ROME – Pope Francis urged world leaders Friday to use the coronavirus emergency as an opportunity to reform the injustices of the global economy and the “perverse logic” of the nuclear deterrence doctrine, warning that increased isolationist responses to problems “must not prevail.”
Francis laid out his appeal for greater involvement and influence of the United Nations in protecting the poor, migrants and the environment in a videotaped speech Friday to the U.N. General Assembly, held mostly virtually this year because of the pandemic.
Francis said the world has a choice to make as it emerges from the COVID-19 crisis and addresses the grave economic impact it has had on the planet’s most vulnerable: greater solidarity, dialogue and multilateralism, or self-retreat into greater nationalism, individualism and elitism.
The latter, he said, “would certainly be detrimental to the whole community, causing self-inflicted wounds on everyone. It must not prevail.”
Ever since the virus struck Italy in late February, Francis has sought to show the interconnectedness of the pandemic with the health of the planet and its people. His message is that the crisis provides a chance “to come out better or worse,” and that there are plenty of reasons to work to come out better.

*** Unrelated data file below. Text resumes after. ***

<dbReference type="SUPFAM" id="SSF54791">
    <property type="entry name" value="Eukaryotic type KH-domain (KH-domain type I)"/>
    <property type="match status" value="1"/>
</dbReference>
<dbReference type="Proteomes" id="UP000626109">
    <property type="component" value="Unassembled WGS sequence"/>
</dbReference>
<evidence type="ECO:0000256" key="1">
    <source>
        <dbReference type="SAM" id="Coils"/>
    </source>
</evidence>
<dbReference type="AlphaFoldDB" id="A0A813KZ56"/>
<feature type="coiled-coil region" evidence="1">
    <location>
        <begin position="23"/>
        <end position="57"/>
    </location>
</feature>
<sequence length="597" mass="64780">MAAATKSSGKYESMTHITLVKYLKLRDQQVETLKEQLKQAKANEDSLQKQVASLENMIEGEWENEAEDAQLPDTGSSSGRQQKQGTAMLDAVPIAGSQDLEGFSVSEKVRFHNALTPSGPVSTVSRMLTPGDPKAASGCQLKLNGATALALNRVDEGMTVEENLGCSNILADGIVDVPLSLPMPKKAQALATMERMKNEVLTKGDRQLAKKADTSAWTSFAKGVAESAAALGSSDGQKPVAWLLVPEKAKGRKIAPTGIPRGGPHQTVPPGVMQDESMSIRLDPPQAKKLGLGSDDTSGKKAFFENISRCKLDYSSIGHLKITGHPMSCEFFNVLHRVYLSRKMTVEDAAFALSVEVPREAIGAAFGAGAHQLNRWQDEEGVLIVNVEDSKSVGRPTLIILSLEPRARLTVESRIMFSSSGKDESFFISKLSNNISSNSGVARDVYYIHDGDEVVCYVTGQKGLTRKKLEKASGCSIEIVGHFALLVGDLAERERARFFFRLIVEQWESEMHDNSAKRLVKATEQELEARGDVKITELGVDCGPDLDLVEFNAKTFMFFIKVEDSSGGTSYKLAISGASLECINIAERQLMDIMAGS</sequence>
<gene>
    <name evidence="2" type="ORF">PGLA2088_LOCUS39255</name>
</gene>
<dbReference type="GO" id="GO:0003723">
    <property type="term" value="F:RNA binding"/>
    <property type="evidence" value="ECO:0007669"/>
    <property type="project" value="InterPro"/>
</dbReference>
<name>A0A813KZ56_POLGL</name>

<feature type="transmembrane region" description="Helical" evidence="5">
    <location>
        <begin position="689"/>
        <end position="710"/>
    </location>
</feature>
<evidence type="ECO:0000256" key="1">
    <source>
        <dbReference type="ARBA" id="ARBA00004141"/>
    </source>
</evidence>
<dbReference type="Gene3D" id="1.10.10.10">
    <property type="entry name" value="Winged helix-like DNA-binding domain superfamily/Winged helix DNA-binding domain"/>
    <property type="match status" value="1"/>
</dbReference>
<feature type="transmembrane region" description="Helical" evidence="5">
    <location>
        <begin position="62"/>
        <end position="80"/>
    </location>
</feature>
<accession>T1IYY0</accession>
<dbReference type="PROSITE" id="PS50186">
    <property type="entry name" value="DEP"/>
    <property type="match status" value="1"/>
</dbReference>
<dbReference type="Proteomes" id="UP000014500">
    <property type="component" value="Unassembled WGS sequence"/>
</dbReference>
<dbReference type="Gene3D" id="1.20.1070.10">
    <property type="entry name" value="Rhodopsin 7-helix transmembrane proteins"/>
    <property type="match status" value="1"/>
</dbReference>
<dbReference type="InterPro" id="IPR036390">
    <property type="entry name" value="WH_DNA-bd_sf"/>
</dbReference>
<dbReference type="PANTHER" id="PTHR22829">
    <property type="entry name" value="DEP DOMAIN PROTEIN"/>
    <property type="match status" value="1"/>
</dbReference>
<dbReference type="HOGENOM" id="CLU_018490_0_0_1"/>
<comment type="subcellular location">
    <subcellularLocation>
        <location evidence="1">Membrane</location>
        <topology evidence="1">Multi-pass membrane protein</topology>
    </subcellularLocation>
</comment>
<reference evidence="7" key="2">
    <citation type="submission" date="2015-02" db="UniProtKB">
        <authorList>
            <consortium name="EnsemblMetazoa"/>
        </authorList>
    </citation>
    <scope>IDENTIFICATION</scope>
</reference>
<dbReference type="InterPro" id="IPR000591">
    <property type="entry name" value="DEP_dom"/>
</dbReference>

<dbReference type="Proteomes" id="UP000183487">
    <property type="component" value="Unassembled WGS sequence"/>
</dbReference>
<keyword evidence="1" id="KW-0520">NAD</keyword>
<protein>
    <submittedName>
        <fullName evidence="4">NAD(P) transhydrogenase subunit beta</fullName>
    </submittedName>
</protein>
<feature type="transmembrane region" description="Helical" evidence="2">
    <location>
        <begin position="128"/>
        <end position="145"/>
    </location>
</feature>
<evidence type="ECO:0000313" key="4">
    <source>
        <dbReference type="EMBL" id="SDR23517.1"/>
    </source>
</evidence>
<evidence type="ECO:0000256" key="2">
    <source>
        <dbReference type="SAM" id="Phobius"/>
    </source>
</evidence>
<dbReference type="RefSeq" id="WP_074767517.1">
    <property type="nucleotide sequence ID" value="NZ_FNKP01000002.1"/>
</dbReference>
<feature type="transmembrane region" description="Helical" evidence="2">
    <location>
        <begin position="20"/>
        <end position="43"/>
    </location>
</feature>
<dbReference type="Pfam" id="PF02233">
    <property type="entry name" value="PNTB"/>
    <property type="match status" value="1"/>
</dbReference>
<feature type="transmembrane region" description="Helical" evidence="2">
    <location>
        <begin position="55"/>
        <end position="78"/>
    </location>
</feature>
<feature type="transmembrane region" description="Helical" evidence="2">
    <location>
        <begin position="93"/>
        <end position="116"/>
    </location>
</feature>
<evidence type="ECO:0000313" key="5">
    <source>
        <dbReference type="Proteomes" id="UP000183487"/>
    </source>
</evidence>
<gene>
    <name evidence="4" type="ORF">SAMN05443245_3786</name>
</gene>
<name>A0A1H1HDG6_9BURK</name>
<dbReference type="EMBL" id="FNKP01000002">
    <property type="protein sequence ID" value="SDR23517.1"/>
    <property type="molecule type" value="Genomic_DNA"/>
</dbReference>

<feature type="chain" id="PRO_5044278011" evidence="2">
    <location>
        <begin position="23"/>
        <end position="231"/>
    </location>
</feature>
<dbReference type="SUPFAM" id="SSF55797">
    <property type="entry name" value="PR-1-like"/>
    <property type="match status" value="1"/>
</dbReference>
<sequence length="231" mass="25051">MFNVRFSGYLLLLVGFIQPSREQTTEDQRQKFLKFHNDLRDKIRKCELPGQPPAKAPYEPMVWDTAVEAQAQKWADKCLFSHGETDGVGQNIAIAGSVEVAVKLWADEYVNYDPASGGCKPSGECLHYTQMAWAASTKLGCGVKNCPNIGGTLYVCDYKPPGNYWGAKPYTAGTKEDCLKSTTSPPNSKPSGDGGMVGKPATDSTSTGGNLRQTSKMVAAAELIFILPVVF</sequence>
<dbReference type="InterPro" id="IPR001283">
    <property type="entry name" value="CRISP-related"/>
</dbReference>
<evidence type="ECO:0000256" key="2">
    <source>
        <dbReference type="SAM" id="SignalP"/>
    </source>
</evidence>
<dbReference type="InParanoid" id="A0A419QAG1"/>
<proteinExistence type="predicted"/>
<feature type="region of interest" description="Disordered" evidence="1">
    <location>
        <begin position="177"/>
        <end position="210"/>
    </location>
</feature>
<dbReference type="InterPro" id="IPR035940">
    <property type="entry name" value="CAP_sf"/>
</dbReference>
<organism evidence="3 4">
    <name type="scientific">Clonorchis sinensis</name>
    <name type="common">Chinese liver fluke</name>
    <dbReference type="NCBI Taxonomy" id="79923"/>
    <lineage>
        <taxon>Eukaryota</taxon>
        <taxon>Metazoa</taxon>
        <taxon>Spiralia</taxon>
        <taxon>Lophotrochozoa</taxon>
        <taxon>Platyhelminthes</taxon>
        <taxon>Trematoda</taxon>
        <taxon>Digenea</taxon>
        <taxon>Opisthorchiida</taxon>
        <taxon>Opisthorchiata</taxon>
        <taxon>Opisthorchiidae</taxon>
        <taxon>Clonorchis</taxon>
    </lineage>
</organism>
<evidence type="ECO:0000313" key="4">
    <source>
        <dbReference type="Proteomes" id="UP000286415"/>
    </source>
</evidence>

“The pandemic has shown us that we cannot live without one another, or worse still, pitted against one another,” he said. “This is why, at this critical juncture, it is our duty to rethink the future of our common home and our common project.”
Francis is expected to lay out further his vision for solidarity and the post-COVID world in an encyclical to be released Oct. 4. In a way, his U.N. speech was something of an executive summary or blueprint for what is expected, a brief overview of his core concerns of economic justice, environmental protection and care for society’s most marginal.
Francis reaffirmed the Catholic Church’s opposition to abortion — one of the Vatican’s key ideological points of contention with the United Nations. He said recourse to abortion had only increased in the pandemic, saying it was “sad” that some countries were promoting abortion as an essential service to be provided even during the health emergency.
“It is troubling to see how simple and convenient it has become for some to deny the existence of a human life as a solution to problems that can and must be solved for both the mother and her unborn child,” he said.
Francis called for basic health care for all, the reduction, if not forgiveness of debt for the world’s poorest countries and a reform of the Bretton-Woods financial institutions which he said are only escalating inequalities between rich and poor.
“Now is a fitting time to renew the architecture of international finance,” he said.
He repeated his demand for an end to the doctrine of nuclear deterrence, which he articulated most fully during his 2019 visit to Japan at the memorial dedicated to victims of the atomic bombing in Hiroshima.
“We need to dismantle the perverse logic that links personal and national security to the possession of weaponry,” he said. “Nuclear deterrence, in particular, creates an ethos of fear based on the threat of mutual annihilation; in this way, it ends up poisoning relationships between peoples and obstructing dialogue.”